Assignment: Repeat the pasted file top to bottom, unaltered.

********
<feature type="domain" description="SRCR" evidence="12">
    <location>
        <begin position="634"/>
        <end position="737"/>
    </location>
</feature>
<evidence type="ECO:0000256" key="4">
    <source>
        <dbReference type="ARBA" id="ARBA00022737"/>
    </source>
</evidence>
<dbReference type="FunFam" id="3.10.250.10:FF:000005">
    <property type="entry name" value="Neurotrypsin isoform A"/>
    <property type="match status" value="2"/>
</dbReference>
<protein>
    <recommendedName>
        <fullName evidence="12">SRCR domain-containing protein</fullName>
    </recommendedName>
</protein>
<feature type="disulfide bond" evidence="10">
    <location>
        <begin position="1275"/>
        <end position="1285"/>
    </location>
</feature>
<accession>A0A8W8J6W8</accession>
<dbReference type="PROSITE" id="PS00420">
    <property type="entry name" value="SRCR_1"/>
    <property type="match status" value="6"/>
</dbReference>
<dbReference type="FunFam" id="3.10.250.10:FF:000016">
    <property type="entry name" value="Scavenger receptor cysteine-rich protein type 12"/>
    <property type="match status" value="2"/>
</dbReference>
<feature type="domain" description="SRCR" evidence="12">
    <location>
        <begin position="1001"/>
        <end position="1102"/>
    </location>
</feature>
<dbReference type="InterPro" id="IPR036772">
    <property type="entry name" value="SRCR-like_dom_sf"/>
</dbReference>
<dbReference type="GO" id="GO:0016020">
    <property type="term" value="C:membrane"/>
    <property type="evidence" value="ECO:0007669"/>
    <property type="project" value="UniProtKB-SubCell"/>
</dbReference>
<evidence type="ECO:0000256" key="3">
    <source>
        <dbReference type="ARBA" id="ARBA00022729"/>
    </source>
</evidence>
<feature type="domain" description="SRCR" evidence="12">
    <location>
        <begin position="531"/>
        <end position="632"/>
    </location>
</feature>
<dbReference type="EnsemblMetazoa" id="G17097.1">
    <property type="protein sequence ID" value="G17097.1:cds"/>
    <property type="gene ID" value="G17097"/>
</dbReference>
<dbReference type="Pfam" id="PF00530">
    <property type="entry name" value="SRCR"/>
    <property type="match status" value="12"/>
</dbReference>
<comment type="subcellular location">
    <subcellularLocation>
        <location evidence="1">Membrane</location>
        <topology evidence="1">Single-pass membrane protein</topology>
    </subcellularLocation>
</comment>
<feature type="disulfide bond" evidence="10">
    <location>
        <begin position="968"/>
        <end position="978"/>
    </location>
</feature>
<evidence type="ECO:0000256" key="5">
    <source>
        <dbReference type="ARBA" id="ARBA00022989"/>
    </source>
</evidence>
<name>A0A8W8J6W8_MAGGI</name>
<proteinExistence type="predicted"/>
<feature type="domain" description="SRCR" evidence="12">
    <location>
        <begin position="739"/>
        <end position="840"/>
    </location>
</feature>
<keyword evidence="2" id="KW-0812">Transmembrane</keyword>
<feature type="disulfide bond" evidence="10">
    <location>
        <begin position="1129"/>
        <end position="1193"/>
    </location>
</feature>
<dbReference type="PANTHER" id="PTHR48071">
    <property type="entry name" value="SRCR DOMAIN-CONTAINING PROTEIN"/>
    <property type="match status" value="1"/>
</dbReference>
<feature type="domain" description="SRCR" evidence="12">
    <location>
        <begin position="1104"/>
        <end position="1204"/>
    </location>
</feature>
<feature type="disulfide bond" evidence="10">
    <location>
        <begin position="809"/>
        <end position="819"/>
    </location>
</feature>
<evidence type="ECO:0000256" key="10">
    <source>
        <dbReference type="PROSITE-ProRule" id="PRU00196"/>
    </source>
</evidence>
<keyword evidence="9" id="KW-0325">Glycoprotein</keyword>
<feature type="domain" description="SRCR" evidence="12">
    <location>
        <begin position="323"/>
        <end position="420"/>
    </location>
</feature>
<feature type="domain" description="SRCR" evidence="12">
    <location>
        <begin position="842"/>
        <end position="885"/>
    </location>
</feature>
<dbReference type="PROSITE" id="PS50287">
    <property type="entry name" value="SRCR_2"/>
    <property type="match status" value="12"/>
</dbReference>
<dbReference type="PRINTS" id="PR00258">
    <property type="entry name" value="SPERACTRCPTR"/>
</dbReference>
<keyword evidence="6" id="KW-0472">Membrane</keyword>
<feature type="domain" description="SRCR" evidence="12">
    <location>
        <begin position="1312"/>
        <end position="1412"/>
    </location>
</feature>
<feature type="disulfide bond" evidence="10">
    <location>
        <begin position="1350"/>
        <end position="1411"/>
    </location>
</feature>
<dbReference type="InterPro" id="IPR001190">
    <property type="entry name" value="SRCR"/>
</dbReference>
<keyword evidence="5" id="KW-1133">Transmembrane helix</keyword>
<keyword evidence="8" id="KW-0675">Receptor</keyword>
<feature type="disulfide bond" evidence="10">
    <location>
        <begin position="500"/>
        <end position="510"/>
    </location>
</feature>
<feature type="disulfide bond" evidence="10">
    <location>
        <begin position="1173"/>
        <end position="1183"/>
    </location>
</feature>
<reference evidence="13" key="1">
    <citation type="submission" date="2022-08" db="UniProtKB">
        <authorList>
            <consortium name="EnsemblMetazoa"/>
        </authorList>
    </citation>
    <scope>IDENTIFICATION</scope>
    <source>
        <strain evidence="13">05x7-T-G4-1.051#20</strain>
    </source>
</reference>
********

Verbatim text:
<feature type="domain" description="SRCR" evidence="12">
    <location>
        <begin position="634"/>
        <end position="737"/>
    </location>
</feature>
<evidence type="ECO:0000256" key="4">
    <source>
        <dbReference type="ARBA" id="ARBA00022737"/>
    </source>
</evidence>
<dbReference type="FunFam" id="3.10.250.10:FF:000005">
    <property type="entry name" value="Neurotrypsin isoform A"/>
    <property type="match status" value="2"/>
</dbReference>
<protein>
    <recommendedName>
        <fullName evidence="12">SRCR domain-containing protein</fullName>
    </recommendedName>
</protein>
<feature type="disulfide bond" evidence="10">
    <location>
        <begin position="1275"/>
        <end position="1285"/>
    </location>
</feature>
<accession>A0A8W8J6W8</accession>
<dbReference type="PROSITE" id="PS00420">
    <property type="entry name" value="SRCR_1"/>
    <property type="match status" value="6"/>
</dbReference>
<dbReference type="FunFam" id="3.10.250.10:FF:000016">
    <property type="entry name" value="Scavenger receptor cysteine-rich protein type 12"/>
    <property type="match status" value="2"/>
</dbReference>
<feature type="domain" description="SRCR" evidence="12">
    <location>
        <begin position="1001"/>
        <end position="1102"/>
    </location>
</feature>
<dbReference type="InterPro" id="IPR036772">
    <property type="entry name" value="SRCR-like_dom_sf"/>
</dbReference>
<dbReference type="GO" id="GO:0016020">
    <property type="term" value="C:membrane"/>
    <property type="evidence" value="ECO:0007669"/>
    <property type="project" value="UniProtKB-SubCell"/>
</dbReference>
<evidence type="ECO:0000256" key="3">
    <source>
        <dbReference type="ARBA" id="ARBA00022729"/>
    </source>
</evidence>
<feature type="domain" description="SRCR" evidence="12">
    <location>
        <begin position="531"/>
        <end position="632"/>
    </location>
</feature>
<dbReference type="EnsemblMetazoa" id="G17097.1">
    <property type="protein sequence ID" value="G17097.1:cds"/>
    <property type="gene ID" value="G17097"/>
</dbReference>
<dbReference type="Pfam" id="PF00530">
    <property type="entry name" value="SRCR"/>
    <property type="match status" value="12"/>
</dbReference>
<comment type="subcellular location">
    <subcellularLocation>
        <location evidence="1">Membrane</location>
        <topology evidence="1">Single-pass membrane protein</topology>
    </subcellularLocation>
</comment>
<feature type="disulfide bond" evidence="10">
    <location>
        <begin position="968"/>
        <end position="978"/>
    </location>
</feature>
<evidence type="ECO:0000256" key="5">
    <source>
        <dbReference type="ARBA" id="ARBA00022989"/>
    </source>
</evidence>
<name>A0A8W8J6W8_MAGGI</name>
<proteinExistence type="predicted"/>
<feature type="domain" description="SRCR" evidence="12">
    <location>
        <begin position="739"/>
        <end position="840"/>
    </location>
</feature>
<keyword evidence="2" id="KW-0812">Transmembrane</keyword>
<feature type="disulfide bond" evidence="10">
    <location>
        <begin position="1129"/>
        <end position="1193"/>
    </location>
</feature>
<dbReference type="PANTHER" id="PTHR48071">
    <property type="entry name" value="SRCR DOMAIN-CONTAINING PROTEIN"/>
    <property type="match status" value="1"/>
</dbReference>
<feature type="domain" description="SRCR" evidence="12">
    <location>
        <begin position="1104"/>
        <end position="1204"/>
    </location>
</feature>
<feature type="disulfide bond" evidence="10">
    <location>
        <begin position="809"/>
        <end position="819"/>
    </location>
</feature>
<evidence type="ECO:0000256" key="10">
    <source>
        <dbReference type="PROSITE-ProRule" id="PRU00196"/>
    </source>
</evidence>
<keyword evidence="9" id="KW-0325">Glycoprotein</keyword>
<feature type="domain" description="SRCR" evidence="12">
    <location>
        <begin position="323"/>
        <end position="420"/>
    </location>
</feature>
<feature type="domain" description="SRCR" evidence="12">
    <location>
        <begin position="842"/>
        <end position="885"/>
    </location>
</feature>
<dbReference type="PROSITE" id="PS50287">
    <property type="entry name" value="SRCR_2"/>
    <property type="match status" value="12"/>
</dbReference>
<dbReference type="PRINTS" id="PR00258">
    <property type="entry name" value="SPERACTRCPTR"/>
</dbReference>
<keyword evidence="6" id="KW-0472">Membrane</keyword>
<feature type="domain" description="SRCR" evidence="12">
    <location>
        <begin position="1312"/>
        <end position="1412"/>
    </location>
</feature>
<feature type="disulfide bond" evidence="10">
    <location>
        <begin position="1350"/>
        <end position="1411"/>
    </location>
</feature>
<dbReference type="InterPro" id="IPR001190">
    <property type="entry name" value="SRCR"/>
</dbReference>
<keyword evidence="5" id="KW-1133">Transmembrane helix</keyword>
<keyword evidence="8" id="KW-0675">Receptor</keyword>
<feature type="disulfide bond" evidence="10">
    <location>
        <begin position="500"/>
        <end position="510"/>
    </location>
</feature>
<feature type="disulfide bond" evidence="10">
    <location>
        <begin position="1173"/>
        <end position="1183"/>
    </location>
</feature>
<reference evidence="13" key="1">
    <citation type="submission" date="2022-08" db="UniProtKB">
        <authorList>
            <consortium name="EnsemblMetazoa"/>
        </authorList>
    </citation>
    <scope>IDENTIFICATION</scope>
    <source>
        <strain evidence="13">05x7-T-G4-1.051#20</strain>
    </source>
</reference>